Measures to optimise brain homoeostasis by ensuring adequate delivery of oxygen and nutrients as well as maintaining cerebral perfusion and ensuring adequate mean arterial pressure are as essential as interventions to reduce raised ICP.77 Such interventions range from nursing the child in a head up position of 20–30° and in a quiet environment, to elective intubation and sedation and appropriate treatment, to lower intracranial pressure.76,77 The beneficial effect of hyperventilation in the treatment of raised ICP is still debated. It is generally recommended to aim for a minimal hypocapnia (PaCO2 not less than 3.5 kPa) to avoid excessive cerebral vasoconstriction.

Chemoprophylaxis and prevention of secondary cases

There are no published systematic reviews or randomised controlled trials studying the effect of prophylactic antibiotics in preventing subsequent cases in meningococcal disease. An RCT that is large enough to find a significant difference is unlikely to be performed. One RCT showed benefit of rifampicin in preventing secondary cases of Haemophilus influenzae meningitis among close contacts.78

Suspected cases should be reported as soon as possible to the local public health services, and general practitioners should be informed about policies for secondary prevention of cases.35

The box gives recommendations for chemoprophylaxis and prevention of secondary cases among close contacts.

Bacterial Meningitis

What is meningitis?

Meningitis is an infection of the membranes (meninges) surrounding the brain and spinal cord. Meningitis can be caused by a bacterial, fungal or viral infection. Meningitis can be acute, with a quick onset of symptoms, it can be chronic, lasting a month or more, or it can be mild or aseptic. Anyone experiencing symptoms of meningitis should see a doctor immediately.

Acute bacterial meningitis is the most common form of meningitis. Approximately 80 percent of all cases are acute bacterial meningitis. Bacterial meningitis can be life threatening. The infection can cause the tissues around the brain to swell. This in turn interferes with blood flow and can result in paralysis or even stroke.

Who gets bacterial meningitis?

Children between the ages of 1 month and 2 years are the most susceptible to bacterial meningitis.

Adults with certain risk factors are also susceptible. You are at higher risk if you abuse alcohol, have chronic nose and ear infections, sustain a head injury or get pneumococcal pneumonia.

You are also at higher risk if you have a weakened immune system, have had your spleen removed, are on corticosteroids because of kidney failure or have a sickle cell disease.

Additionally, if you have had brain or spinal surgery or have had a widespread blood infection you are also a higher risk for bacterial meningitis.

Outbreaks of bacterial meningitis also occur in living situations where you are in close contact with others, such as college dormitories or military barracks.

The bacteria most often responsible for bacterial meningitis are common in the environment and can also be found in your nose and respiratory system without causing any harm.

Sometimes meningitis occurs for no known reason. Other times it occurs after a head injury or after you have had an infection and your immune system is weakened.

You want to watch for high fever, headaches, and an inability to lower your chin to your chest due to stiffness in the neck.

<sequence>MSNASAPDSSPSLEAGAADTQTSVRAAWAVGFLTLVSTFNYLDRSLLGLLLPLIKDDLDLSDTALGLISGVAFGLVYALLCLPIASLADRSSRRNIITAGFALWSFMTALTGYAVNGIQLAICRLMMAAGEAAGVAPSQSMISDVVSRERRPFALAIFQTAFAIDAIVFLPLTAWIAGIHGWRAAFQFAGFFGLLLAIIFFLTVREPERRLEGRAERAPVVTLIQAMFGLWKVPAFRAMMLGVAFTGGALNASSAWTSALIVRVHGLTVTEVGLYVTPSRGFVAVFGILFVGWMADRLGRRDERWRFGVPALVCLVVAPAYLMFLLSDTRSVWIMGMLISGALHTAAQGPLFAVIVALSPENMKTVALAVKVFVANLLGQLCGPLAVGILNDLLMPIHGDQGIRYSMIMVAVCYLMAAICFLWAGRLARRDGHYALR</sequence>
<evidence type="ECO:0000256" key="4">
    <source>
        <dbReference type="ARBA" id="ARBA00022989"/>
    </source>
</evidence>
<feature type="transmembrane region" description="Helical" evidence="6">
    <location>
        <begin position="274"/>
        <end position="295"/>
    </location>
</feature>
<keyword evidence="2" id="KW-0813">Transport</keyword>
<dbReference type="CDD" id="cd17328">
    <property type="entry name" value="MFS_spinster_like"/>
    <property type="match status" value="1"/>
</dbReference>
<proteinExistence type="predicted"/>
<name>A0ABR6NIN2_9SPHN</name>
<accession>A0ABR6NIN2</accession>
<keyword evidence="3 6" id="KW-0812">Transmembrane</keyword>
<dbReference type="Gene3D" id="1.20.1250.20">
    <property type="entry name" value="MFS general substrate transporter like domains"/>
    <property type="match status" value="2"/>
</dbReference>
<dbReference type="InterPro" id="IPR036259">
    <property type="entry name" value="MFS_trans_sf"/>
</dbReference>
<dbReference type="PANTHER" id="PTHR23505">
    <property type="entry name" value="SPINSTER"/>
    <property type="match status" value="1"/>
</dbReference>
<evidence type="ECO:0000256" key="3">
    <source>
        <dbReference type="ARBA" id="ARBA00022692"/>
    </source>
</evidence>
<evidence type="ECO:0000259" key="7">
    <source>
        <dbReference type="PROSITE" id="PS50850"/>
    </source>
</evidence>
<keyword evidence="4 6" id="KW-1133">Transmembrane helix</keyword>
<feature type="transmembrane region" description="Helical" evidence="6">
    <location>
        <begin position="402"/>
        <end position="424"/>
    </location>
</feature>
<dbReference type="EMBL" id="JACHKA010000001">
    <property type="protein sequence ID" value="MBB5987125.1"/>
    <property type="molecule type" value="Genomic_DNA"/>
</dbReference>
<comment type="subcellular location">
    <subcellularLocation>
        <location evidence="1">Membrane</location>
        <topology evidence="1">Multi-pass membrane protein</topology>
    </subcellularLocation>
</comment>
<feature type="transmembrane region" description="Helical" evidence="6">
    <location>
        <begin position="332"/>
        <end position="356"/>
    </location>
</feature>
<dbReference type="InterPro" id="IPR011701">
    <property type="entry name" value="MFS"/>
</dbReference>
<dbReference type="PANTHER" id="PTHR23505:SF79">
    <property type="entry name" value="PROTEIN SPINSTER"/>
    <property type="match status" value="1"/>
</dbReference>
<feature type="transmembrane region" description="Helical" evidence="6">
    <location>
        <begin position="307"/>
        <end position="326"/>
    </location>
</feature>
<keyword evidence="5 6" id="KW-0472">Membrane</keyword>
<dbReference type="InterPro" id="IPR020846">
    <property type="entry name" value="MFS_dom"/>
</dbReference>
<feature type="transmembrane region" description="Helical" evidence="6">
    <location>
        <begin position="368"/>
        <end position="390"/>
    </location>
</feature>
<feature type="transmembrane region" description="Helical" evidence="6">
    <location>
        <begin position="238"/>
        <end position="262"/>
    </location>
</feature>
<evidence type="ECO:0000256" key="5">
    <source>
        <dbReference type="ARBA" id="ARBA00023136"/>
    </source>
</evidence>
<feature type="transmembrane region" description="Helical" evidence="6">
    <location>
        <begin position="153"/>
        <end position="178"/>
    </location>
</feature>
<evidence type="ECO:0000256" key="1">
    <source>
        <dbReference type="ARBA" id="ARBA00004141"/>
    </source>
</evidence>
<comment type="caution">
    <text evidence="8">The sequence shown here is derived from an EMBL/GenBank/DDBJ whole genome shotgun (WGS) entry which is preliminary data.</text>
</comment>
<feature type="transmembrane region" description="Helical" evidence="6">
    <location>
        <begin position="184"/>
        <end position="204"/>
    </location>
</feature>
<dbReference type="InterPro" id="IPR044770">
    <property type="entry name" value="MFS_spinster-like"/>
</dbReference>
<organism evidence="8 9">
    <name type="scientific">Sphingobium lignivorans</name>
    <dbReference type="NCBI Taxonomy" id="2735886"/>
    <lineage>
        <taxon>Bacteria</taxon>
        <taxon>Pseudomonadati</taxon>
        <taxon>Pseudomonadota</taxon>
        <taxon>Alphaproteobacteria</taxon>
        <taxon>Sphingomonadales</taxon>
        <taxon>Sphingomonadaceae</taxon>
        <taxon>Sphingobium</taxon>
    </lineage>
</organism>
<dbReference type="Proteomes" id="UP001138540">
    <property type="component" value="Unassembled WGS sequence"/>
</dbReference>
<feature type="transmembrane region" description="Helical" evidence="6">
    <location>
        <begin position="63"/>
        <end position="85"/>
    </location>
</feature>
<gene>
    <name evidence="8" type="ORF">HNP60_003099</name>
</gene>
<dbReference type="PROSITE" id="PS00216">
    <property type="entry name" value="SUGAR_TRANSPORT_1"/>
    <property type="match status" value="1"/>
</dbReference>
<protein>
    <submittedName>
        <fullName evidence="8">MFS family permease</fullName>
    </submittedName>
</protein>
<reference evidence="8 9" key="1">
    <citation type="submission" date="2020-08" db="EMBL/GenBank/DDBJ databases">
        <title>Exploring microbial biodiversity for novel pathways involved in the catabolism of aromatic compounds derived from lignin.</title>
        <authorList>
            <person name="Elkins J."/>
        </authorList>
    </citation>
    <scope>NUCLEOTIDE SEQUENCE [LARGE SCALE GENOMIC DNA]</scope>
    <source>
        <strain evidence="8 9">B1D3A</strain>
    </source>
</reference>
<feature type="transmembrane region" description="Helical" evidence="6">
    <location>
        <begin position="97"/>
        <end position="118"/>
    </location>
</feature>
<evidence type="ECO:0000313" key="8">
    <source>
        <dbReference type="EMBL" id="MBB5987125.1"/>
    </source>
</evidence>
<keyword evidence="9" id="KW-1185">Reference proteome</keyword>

In older children and adults, you may see confusion, irritability, increasing drowsiness. Seizures and stroke may occur.

In young children, the fever may cause vomiting and they may refuse to eat. Young children may become very irritable and cry. There may be seizures. Also, because the fluid around the skull may become blocked their heads may swell.

The onset of symptoms is fast, within 24 hours. If allowed to progress, you can die from bacterial meningitis.

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Meningitis is a medical emergency. It can develop quickly, over a matter of hours.

Diagnosis and treatment of meningitis varies from country to country, depending on access to medial care, availability of antibiotics and local antibiotic resistance patterns.

Wherever you are, it’s important to know the signs and symptoms and to get medical treatment fast.

In order to diagnose meningitis, doctors may do a blood test and take a sample of cerebrospinal fluid (CSF), the watery fluid that flows in and around the brain and spinal cord.

CSF is collected through a lumbar puncture and examined for the presence of white blood cells and bacteria. Blood and CSF samples will be cultured for the presence of bacteria.

Treatment should not be delayed for more than 1-2 hours while diagnostic tests are taking place.

Bacterial meningitis requires injectable antibiotics and fluid replacement. Transfer to a hospital with an intensive care department may be necessary.

If signs of septicaemia are present, treatment should be started as soon as possible. Diagnostic tests should be deferred until antibiotics have been given.

The choice of antibiotic will be based on the susceptibilities of the meningitis bacteria in each patient’s area. Because of the worldwide prevalence of penicillin-resistant pneumococci, ampicillin-resistant Hib and sulfonamide-resistant meningococci, treatment with a third generation cephalosporin (such as cefotaxime or ceftriaxone) is the current standard of care.

In areas with high-level penicillin-resistant pneumococci, vancomycin is usually added until the susceptibility of the infecting bacteria is known. If patients are allergic to these antibiotics, chloramphenicol may be used as an alternative.